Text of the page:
New app aims to help police find the missing

Andrew Hyman
Updated: February 15, 2020 11:13 PM
Created: February 15, 2020 11:10 PM

WAYNE COUNTY N.Y. (WHEC) – A new app designed to help law enforcement find missing people is now in the hands of a local police department.

At the beginning of February, the Village of Wolcott Police Department became the first department anywhere to acquire the “ID Me 911” app.

The app uses a comprehensive user-driven database that can connect law enforcement agencies under one network. This allows them to share detailed information about a missing person within minutes of a report being filed.

"I really do think it's a great opportunity," says Zackery Powell, a Wolcott officer.

Once an officer gets a name, they can easily upload details ranging from a picture or a physical description, all the way down to any possible medical conditions or other needs. They can then send that information directly to other agencies who use the app, within a pre-set radius.

"We just need to get the information out that we're looking for a child or a vulnerable person,” Powell says.

The app was developed by Officer Steve MacNeal, a 22-year police veteran in Wayne County.

MacNeal originally thought up the idea as an online database back in 2014, he has carried that technology over to the app.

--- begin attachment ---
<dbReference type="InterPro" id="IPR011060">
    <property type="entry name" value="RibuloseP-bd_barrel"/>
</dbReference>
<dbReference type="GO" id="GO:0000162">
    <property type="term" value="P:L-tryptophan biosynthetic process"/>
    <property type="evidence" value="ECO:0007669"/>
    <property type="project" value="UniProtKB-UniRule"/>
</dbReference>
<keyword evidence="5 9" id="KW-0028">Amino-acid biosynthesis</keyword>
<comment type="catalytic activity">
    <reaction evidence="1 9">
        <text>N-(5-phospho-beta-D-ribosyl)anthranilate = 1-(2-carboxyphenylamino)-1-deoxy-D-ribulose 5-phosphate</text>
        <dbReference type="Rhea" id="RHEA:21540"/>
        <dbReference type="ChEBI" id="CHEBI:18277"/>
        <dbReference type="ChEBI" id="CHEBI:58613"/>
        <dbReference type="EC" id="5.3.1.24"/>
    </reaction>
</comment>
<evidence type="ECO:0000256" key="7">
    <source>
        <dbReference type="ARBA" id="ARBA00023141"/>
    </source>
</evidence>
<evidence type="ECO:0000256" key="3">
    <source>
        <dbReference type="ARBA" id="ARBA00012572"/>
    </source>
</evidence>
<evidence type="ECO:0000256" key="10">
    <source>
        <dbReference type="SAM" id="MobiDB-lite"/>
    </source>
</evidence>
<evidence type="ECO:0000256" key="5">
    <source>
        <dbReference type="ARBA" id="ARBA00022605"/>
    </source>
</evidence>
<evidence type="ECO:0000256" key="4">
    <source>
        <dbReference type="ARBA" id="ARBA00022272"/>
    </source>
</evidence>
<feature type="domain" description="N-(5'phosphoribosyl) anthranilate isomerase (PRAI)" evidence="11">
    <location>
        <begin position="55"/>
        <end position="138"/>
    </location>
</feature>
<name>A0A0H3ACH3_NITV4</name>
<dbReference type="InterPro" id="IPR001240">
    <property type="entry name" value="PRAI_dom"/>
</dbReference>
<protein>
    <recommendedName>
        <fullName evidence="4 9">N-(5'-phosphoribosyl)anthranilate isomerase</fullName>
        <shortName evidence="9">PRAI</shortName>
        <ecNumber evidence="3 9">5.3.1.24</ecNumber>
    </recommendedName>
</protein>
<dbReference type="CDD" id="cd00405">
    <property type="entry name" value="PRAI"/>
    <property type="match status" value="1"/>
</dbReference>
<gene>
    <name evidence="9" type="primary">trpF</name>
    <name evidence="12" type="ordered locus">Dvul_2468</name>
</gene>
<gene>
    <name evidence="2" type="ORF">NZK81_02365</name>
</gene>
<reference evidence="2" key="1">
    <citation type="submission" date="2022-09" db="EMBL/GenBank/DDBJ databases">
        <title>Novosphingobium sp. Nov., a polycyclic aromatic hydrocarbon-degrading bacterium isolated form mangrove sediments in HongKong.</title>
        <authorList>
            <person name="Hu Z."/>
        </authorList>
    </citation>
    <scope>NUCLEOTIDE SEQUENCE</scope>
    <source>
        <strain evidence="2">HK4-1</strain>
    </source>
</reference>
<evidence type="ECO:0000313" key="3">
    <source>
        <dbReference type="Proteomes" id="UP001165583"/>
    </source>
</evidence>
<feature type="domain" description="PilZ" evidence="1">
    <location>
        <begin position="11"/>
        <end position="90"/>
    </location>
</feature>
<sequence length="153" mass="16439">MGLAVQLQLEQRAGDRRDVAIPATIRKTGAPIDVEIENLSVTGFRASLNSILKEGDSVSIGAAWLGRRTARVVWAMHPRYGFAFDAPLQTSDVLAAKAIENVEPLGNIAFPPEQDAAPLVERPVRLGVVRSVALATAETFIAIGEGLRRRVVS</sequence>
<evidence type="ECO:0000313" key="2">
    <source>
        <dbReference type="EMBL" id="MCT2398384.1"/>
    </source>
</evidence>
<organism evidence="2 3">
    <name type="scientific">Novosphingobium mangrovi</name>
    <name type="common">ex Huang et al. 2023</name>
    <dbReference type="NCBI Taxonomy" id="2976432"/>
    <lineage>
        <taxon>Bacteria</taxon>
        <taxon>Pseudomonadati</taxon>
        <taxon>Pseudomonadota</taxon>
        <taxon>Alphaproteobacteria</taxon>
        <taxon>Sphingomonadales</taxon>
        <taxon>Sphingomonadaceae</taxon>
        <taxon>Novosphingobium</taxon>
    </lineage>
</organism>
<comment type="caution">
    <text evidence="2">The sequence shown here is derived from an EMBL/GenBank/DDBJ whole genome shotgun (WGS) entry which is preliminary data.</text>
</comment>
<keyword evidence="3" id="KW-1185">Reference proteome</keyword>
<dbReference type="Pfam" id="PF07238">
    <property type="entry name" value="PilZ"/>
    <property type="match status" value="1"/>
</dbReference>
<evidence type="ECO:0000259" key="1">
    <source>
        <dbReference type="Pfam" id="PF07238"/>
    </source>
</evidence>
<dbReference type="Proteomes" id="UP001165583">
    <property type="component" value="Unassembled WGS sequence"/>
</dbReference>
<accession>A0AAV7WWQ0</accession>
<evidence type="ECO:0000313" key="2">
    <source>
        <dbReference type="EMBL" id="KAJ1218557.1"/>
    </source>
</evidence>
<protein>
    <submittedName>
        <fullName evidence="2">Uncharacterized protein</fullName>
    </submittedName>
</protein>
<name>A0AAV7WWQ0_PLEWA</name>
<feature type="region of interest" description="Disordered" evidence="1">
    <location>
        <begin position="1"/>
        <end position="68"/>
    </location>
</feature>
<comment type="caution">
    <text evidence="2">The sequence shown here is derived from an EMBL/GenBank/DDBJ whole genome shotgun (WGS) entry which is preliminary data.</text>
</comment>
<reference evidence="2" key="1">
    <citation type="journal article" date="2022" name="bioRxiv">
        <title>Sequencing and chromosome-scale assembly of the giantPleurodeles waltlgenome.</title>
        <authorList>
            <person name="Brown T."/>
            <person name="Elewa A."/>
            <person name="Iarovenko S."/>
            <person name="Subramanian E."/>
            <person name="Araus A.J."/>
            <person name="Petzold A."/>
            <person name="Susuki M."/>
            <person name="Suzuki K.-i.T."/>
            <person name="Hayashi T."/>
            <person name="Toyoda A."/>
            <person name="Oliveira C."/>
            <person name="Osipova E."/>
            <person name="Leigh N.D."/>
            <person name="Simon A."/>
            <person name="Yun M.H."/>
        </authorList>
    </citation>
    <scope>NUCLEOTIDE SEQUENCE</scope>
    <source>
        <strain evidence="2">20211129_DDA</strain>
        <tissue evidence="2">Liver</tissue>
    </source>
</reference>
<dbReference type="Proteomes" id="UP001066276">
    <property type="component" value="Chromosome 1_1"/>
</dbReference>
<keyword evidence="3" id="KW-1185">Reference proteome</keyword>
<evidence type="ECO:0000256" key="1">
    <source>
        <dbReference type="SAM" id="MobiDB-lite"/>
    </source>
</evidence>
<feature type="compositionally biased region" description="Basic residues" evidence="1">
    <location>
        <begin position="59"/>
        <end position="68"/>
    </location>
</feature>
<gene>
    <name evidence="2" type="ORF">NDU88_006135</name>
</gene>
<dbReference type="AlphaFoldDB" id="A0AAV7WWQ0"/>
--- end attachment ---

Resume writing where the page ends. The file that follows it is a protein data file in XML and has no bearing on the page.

"Time really is of the essence when it comes to a missing person’s notification," MacNeal says. "The faster we can get that information out, the faster we can find them, the faster we can get them home safe."

MacNeal says the technology is the first of its kind, and was developed over the course of several years. He says the technology serves to complement current police procedures like AMBER alerts.

After months of testing, Wolcott had initially approached MacNeal about the technology, which is why he chose them as the first department.

MacNeal says including more in-depth info on a missing person can make a real difference when police are on the lookout.

"They can very quickly turn around and contact that person,” he says. “Now, if they didn't have the app, they may not have known that was a missing person, and they would have just continued on."

While it may just be Wolcott with the app, MacNeal says he plans to expand to the rest of Wayne County and then continue to build on. The app is free of charge for Wayne County law enforcement but will turn into a paid subscription for other agencies. 

Civilians do not have access to the app, but can still upload information to be used in the database free of charge by signing up here.

MacNeal says a civilian can print their profiles out and share them with law enforcement.

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